first_imgWith the help of federal stimulus funds available through the American Recovery and Reinvestment Act (ARRA), the Vermont Economic Development Authority (VEDA) has committed $21.7 million in specially interest rate-subsidized loans to Vermont businesses and farms for the period ending December 31, 2009. On the commercial side, the stimulus financing leveraged an additional $41.3 million in private financing to support projects totaling $55.8 million.“In the eight months since ARRA funds were allocated to VEDA by the General Assembly during the 2009 Legislative Session, Vermont businesses and farms stepped up to the plate during a particularly difficult economy and took advantage of unprecedented low interest rates to make business investments,” said Jo Bradley, VEDA’s Chief Executive Officer. “These investments are vital to the protection and creation of Vermont jobs and the strengthening of Vermont’s economy overall.”During the 2009 session, the Vermont General Assembly allocated funds from the ARRA and authorized VEDA to initiate two emergency response programs – the Emergency Recovery and Opportunity program, which offered a limited amount of commercial financing at Prime minus three percent (with a floor of two percent); and the Farm Operating Loan Program, offering low-interest loans to assist Vermont family farmers with spring operating needs.  Response to both programs has been overwhelming. “Since the Administration and Vermont General Assembly acted to direct federal stimulus funding to the Vermont business community through VEDA’s financing channels, we have seen a strong response on the commercial side from Vermont companies looking to grow,” said Bradley. “This is especially heartening during a difficult economy. At VEDA, we will continue to do our utmost to help Vermont businesses and farms counteract the negative economic pressures that have been the signature of this deep recession.”Of the $14.5 million in subsidized commercial financing allocated to 32 projects through the end of 2009, 49% of the funds were loaned to Manufacturing businesses; 29% went to Travel and Tourism businesses; 15% supported projects involving non-residential property; 3% went to personal and business service projects; 2% supported health care projects; and the remaining 2% supported projects involving energy generation and distribution.On the agricultural side, 137 Vermont farms received $7.2 million in emergency financing through the end of 2009 to help refinance debt and provide working capital. VEDA’s agricultural finance program, the Vermont Agricultural Credit Corporation (VACC), originated the loans.VEDA’s mission is to promote economic prosperity in Vermont by providing financial assistance to eligible businesses, including manufacturing, agricultural, and travel and tourism enterprises. Since its inception 35 years ago, VEDA has made financing commitments totaling over $1.5 billion. For more information about VEDA, visit www.veda.org(link is external) or call 802-828-5627.Source: VEDA. 1.27.2010last_img read more

Trail Mix – Rod Picott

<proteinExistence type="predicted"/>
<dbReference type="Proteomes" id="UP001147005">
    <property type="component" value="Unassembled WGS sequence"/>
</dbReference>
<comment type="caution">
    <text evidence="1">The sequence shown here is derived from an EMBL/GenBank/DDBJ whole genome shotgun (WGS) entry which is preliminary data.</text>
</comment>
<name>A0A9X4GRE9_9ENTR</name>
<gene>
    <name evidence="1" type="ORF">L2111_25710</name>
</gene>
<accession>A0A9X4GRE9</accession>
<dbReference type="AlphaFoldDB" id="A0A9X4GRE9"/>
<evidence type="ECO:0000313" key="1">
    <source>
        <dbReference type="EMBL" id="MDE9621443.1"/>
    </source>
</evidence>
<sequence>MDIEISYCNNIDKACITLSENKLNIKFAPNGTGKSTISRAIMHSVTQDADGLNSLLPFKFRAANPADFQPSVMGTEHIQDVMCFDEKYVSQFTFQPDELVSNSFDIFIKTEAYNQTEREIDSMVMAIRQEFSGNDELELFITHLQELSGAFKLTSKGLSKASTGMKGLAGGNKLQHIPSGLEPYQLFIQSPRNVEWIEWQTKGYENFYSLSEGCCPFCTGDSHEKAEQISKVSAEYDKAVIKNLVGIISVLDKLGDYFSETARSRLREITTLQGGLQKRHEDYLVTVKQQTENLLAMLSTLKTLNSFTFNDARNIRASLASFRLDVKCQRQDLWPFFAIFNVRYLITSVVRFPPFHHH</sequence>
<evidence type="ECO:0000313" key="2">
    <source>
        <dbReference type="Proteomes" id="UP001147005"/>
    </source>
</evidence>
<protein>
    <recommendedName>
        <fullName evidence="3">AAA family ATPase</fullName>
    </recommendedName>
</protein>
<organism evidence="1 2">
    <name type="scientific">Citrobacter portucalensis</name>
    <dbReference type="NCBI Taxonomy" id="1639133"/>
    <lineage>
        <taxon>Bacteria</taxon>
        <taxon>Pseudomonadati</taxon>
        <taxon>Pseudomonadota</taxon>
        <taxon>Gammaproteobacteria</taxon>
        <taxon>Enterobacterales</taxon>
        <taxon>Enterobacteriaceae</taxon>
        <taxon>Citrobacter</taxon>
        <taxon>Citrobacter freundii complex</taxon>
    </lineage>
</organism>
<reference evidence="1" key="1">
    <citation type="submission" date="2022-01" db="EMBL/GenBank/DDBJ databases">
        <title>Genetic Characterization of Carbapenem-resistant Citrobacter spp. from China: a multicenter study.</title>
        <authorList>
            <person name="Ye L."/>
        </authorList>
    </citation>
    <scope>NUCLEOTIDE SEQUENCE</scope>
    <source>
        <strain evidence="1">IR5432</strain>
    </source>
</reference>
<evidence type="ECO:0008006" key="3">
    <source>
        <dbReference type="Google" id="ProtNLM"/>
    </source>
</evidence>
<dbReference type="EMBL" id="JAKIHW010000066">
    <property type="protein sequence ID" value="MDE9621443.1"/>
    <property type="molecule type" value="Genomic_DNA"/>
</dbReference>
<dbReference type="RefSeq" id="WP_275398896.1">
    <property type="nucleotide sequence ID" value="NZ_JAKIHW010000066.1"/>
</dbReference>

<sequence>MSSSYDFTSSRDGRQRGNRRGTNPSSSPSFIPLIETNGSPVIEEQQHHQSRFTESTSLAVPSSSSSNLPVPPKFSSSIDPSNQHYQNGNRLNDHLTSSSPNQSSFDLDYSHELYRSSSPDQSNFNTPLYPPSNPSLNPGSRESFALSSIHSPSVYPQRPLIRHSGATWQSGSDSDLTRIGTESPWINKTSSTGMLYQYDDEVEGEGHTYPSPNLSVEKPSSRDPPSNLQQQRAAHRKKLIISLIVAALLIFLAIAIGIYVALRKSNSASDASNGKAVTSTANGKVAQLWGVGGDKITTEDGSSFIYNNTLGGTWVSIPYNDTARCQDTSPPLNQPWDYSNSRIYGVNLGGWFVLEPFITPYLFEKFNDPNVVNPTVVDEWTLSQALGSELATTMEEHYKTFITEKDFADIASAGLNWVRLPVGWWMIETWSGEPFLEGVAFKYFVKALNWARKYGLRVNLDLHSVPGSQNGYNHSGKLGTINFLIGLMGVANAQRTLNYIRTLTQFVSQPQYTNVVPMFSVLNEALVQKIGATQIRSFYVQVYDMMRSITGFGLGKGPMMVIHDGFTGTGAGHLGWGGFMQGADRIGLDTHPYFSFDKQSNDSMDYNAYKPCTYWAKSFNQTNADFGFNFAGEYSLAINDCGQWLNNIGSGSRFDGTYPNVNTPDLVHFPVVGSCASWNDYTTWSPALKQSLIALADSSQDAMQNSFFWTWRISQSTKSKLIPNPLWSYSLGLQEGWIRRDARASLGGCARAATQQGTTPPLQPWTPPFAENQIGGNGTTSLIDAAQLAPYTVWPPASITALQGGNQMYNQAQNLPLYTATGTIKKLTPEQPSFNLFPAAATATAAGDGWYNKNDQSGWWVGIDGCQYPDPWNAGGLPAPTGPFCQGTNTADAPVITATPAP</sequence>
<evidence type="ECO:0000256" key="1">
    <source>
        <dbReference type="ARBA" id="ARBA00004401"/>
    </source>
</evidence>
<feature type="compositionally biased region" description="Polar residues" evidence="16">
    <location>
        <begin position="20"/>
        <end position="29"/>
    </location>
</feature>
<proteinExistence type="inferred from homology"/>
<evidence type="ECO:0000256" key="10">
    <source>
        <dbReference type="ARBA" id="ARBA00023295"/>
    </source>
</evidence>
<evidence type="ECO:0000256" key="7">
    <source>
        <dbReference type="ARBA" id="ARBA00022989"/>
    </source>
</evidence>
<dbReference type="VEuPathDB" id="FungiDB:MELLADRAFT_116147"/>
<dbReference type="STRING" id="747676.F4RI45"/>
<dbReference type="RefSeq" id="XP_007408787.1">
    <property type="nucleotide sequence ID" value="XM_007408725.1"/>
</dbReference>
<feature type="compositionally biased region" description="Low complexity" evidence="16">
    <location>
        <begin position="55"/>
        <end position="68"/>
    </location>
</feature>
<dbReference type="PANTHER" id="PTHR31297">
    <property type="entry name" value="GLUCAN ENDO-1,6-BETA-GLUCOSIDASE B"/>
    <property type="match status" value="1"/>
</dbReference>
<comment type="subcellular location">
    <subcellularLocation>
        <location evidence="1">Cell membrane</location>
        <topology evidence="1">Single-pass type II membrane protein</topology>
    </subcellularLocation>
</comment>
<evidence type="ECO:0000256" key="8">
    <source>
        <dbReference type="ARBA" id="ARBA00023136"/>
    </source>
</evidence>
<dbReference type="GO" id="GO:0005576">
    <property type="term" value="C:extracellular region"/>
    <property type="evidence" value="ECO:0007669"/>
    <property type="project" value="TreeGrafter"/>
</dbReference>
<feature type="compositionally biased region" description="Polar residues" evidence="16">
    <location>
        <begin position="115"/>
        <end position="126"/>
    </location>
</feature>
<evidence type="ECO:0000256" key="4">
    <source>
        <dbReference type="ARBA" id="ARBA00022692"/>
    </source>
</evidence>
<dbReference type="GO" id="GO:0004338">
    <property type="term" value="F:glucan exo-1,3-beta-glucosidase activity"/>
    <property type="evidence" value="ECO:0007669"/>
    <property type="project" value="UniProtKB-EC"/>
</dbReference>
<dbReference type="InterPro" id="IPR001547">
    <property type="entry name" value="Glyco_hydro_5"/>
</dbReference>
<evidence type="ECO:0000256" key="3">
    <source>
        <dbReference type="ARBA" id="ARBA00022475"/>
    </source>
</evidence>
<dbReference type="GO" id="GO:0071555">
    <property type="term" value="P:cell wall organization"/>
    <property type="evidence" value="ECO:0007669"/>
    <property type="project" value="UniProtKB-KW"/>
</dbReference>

first_imgRP – It’s a song that came right out of a health scare I had last winter. In some ways, it’s a song about self-loathing, which is of course not exactly a fun place to put yourself as a writer, but it’s an accounting of my life in a philosophical sense. I was asking myself tough questions, not necessarily finding any answers, but asking important questions and facing the facts with a killer’s dead eye. It was cathartic and a bit scary, but I needed to look at the math of myself at that moment, so I got out the calculator and started adding. I was lucky enough to catch up to Rod to chat about politics (almost), swinging a hammer, and the brand new record. BRO – We are featuring “Ghost” on this month’s Trail Mix. What’s the story behind the song? Armed with his voice, a guitar, and a harmonica, Picott stripped these songs to the bone, adopting a warts-and-all approach to the recording that makes the songs nearly visceral for the listener. RP – Ha! Fitting in many ways, isn’t it? Where has the truth gone? I believe it’s been on vacation a bit too long. I think it’s on an extended golf trip. Sometimes you have to feel the music to really hear it. RP – Indeed I did. Right out of high school, I went into construction. I sanded drywall that first day of work. At the end of the day, my fingertips were literally bleeding. Not red and sore. Bleeding. I remember saying to myself, “I am not doing this.” Then, of course, I spent the next twenty years as a drywall finisher and hanger. I took pride in my work and was very good at a very tough job. I did take some satisfaction in doing a good job, but there’s no question that writing a good song is far more satisfying. There is a moment when you write something that really works and you feel almost blessed. After all these years, I still can’t quite explain how it works. It’s still magical when a song comes together. It’s creation, something that exists that didn’t exist when you woke up that morning. That’s some kind of magic. There’s a power in these songs, and Picott’s raw performance, that makes this a stand out record for 2019. Rod will continue singing his truths and shaming those devils along the road throughout the end of July and August. You can hear him on WFMU in Nashville this Saturday and then around the Southeast until mid-August, when he’ll be heading north to Canada for a run of gigs. BRO – Your voice, a guitar, and a harmonica. Any trepidation at stripping these songs down so deeply as you went into the studio?center_img RP – We have slightly different skills. Slaid is profoundly talented with melody and structure. He’s always challenged me to keep digging for small musical details that make a song sing and phrase gracefully. I’ve challenged him with a sense of the cinematic and I’m vigilant about who a character is, where they are from, and how they would speak. We are very hard on each other and pull no punches, but it’s all for the sake of the song. We always put the song first. Every details is about making a better song. He’s my favorite co-writer and one of the smartest people in my orbit. He once changed an entire engine in his van the day before he left for a tour. He built his own A/C unit. Slaid is an anomaly and an outlier. That was the approach singer/songwriter Rod Picott took as he headed into the studio to lay down the tracks for his latest record, Tell The Truth & Shame The Devil, which dropped earlier this month. BRO – I have been a fan of Slaid Cleaves for years. How does writing with him affect you as a songwriter? And be sure to take a listen to “Ghost,” along with new tunes from Hackensaw Boys, Grant Farm, and Amanda Anne Platt & The Honeycutters on this month’s Trail Mix. BRO – I read that you used to work in construction. More satisfaction in finishing a building or crafting a song? RP – Absolutely. It was a real challenge, but it was one I embraced. I wanted to try to make an album that sounded exactly like the live show, but I was also challenging myself to be as brutally honest and raw as possible. I did have some trepidation. The critics have been kind to me over the years, and Tell The Truth And Shame The Devil is a different beast. It’s more confessional, more personal, and less narrative than my past work. I wanted the listener to feel that they were with me in the very moment of the recording. That’s why we didn’t wipe the recording clean. We left all the dirt on there. Slaid Cleaves and I always give each other short reviews of each other’s work. “Well, I don’t know how you did it, but you did.” That was his review of the new album. High praise from a man of few words. For more information on Rod Picott, his new record, or when he hits a stage near you, please check out his website. BRO – Man. I want to ask a political question based on the new record’s title. Should I?last_img read more